Layer 1 blockchain represents the basic network foundation of a blockchain platform. It executes all on-chain transactions and thus acts as the source of truth for the public ledger. For most networks, transaction processing involves capturing the user’s cryptocurrency wallet via asymmetric key pairs and the corresponding coin or token balance. A consensus mechanism, which will be unique to each platform, is used to confirm and finalize the trade or sale. In addition, layer 1 blockchains have their own native token that is used to pay transaction fees or gas fees.

The main features and benefits of layer one blockchain

The main features and benefits of layer one blockchain

consensus mechanism

  Layer 1 blockchains use various consensus mechanisms to validate transactions and reach consensus among network participants. Common consensus algorithms used in Layer 1 blockchains include Proof of Work (PoW), Proof of Stake (PoS), and Delegated Proof of Stake (DPoS).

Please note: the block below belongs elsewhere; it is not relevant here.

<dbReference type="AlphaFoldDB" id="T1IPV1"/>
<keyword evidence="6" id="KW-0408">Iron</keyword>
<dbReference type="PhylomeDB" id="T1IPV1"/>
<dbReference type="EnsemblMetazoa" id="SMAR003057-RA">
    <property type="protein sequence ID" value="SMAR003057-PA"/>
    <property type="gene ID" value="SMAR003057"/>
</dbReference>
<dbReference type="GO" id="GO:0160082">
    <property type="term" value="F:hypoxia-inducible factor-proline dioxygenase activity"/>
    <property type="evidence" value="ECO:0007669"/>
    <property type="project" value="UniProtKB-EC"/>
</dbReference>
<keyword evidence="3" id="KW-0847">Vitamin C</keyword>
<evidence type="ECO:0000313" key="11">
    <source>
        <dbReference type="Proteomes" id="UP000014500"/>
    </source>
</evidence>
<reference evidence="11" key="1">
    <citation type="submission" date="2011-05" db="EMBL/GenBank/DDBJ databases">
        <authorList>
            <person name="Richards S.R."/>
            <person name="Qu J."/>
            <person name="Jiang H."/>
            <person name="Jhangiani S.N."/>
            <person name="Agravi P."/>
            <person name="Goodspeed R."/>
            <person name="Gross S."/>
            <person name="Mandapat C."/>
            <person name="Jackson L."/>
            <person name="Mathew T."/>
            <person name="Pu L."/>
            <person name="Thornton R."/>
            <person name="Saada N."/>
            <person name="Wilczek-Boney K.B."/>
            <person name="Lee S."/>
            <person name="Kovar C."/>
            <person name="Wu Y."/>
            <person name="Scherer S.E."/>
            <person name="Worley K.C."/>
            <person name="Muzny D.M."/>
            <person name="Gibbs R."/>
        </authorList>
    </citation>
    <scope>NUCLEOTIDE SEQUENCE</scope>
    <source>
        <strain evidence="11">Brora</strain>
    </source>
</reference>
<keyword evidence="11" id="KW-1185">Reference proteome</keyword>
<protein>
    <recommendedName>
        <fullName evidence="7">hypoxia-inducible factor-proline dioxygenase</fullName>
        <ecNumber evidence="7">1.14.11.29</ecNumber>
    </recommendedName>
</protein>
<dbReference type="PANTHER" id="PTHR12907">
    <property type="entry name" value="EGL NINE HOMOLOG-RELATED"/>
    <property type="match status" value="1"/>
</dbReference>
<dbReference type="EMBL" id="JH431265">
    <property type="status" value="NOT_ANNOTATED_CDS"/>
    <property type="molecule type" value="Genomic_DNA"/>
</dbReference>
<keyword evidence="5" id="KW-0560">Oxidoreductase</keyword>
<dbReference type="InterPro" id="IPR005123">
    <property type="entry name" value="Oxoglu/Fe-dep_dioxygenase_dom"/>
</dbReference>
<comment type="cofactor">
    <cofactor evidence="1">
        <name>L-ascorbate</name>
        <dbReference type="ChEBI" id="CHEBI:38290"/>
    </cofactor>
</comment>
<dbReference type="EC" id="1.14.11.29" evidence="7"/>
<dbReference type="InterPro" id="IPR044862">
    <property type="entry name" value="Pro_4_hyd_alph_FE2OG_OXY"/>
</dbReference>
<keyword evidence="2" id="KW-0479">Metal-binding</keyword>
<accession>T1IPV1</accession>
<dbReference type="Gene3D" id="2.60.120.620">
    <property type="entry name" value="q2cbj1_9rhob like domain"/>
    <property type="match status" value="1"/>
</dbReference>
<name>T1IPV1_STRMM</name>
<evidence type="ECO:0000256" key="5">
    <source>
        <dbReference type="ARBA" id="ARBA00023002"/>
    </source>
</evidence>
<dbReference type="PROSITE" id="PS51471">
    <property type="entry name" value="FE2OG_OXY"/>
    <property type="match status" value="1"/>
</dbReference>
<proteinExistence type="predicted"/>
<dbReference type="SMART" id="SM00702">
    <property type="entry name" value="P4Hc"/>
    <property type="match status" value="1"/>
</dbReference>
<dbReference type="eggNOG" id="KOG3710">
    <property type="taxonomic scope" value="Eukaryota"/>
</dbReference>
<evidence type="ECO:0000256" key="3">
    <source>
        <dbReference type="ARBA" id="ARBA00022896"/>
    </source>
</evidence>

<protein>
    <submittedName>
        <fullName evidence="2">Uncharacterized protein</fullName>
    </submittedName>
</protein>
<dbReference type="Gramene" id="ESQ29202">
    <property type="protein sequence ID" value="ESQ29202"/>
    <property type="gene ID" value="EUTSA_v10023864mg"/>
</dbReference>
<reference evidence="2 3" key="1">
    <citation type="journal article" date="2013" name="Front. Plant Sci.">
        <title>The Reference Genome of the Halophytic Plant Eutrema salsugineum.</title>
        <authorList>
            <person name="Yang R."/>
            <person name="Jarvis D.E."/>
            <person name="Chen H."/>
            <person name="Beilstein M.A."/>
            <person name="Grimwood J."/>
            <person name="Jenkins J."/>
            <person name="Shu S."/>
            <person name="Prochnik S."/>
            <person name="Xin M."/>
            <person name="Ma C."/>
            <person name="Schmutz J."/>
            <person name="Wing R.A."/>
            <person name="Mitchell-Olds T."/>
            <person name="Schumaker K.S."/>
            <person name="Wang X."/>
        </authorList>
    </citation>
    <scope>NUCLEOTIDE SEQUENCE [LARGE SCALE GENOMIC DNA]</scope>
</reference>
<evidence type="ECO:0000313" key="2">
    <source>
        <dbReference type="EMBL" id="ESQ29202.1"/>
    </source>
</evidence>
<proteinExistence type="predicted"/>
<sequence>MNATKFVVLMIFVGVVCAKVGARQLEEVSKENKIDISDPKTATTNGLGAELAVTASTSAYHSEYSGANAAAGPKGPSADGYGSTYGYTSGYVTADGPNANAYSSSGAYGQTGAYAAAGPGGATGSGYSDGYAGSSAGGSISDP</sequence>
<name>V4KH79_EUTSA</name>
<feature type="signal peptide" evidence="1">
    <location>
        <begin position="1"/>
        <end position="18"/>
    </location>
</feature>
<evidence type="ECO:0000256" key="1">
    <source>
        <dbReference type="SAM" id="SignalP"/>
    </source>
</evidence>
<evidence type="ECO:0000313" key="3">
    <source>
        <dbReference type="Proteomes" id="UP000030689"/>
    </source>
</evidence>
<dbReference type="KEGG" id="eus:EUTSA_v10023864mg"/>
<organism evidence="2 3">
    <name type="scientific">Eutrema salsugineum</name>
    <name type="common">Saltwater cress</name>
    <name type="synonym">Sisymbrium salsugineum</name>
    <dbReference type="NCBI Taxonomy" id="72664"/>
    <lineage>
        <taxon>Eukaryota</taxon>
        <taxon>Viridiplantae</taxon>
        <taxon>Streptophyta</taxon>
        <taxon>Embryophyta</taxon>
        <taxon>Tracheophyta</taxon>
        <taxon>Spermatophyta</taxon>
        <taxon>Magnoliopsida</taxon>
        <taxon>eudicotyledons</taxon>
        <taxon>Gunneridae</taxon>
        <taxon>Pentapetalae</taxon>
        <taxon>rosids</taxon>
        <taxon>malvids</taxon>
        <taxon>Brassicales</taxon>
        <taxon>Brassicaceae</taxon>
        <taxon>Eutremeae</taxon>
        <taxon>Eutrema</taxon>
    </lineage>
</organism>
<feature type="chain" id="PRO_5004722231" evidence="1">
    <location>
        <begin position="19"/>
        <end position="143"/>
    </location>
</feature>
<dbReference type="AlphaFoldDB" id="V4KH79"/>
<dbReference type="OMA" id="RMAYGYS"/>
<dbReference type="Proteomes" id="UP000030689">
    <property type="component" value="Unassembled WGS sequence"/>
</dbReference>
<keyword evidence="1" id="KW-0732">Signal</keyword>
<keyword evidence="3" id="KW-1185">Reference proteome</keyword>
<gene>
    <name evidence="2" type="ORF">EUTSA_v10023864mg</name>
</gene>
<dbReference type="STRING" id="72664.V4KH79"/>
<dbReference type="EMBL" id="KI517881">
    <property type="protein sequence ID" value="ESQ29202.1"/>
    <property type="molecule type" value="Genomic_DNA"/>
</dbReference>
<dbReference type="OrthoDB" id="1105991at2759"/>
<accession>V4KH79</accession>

Layer 1 blockchains prioritize security by using cryptographic algorithms and decentralized network structures. Blockchain immutability, achieved through cryptographic hashing, ensures the integrity and tamper resistance of transactions recorded on the network.


  Layer 1 blockchains face the challenge of scalability. Because they require a large number of transactions without compromising efficiency. Several layer 1 blockchain protocols use innovative techniques such as sharding, sidechains, and state channels to increase scalability and throughput.

Smart contracts

  Many layer-one blockchains support the execution of smart contracts, which enforce their contracts with the terms of the agreement written directly into the code. Smart contracts allow the automation of contractual agreements, reducing the need for intermediaries and increasing transparency.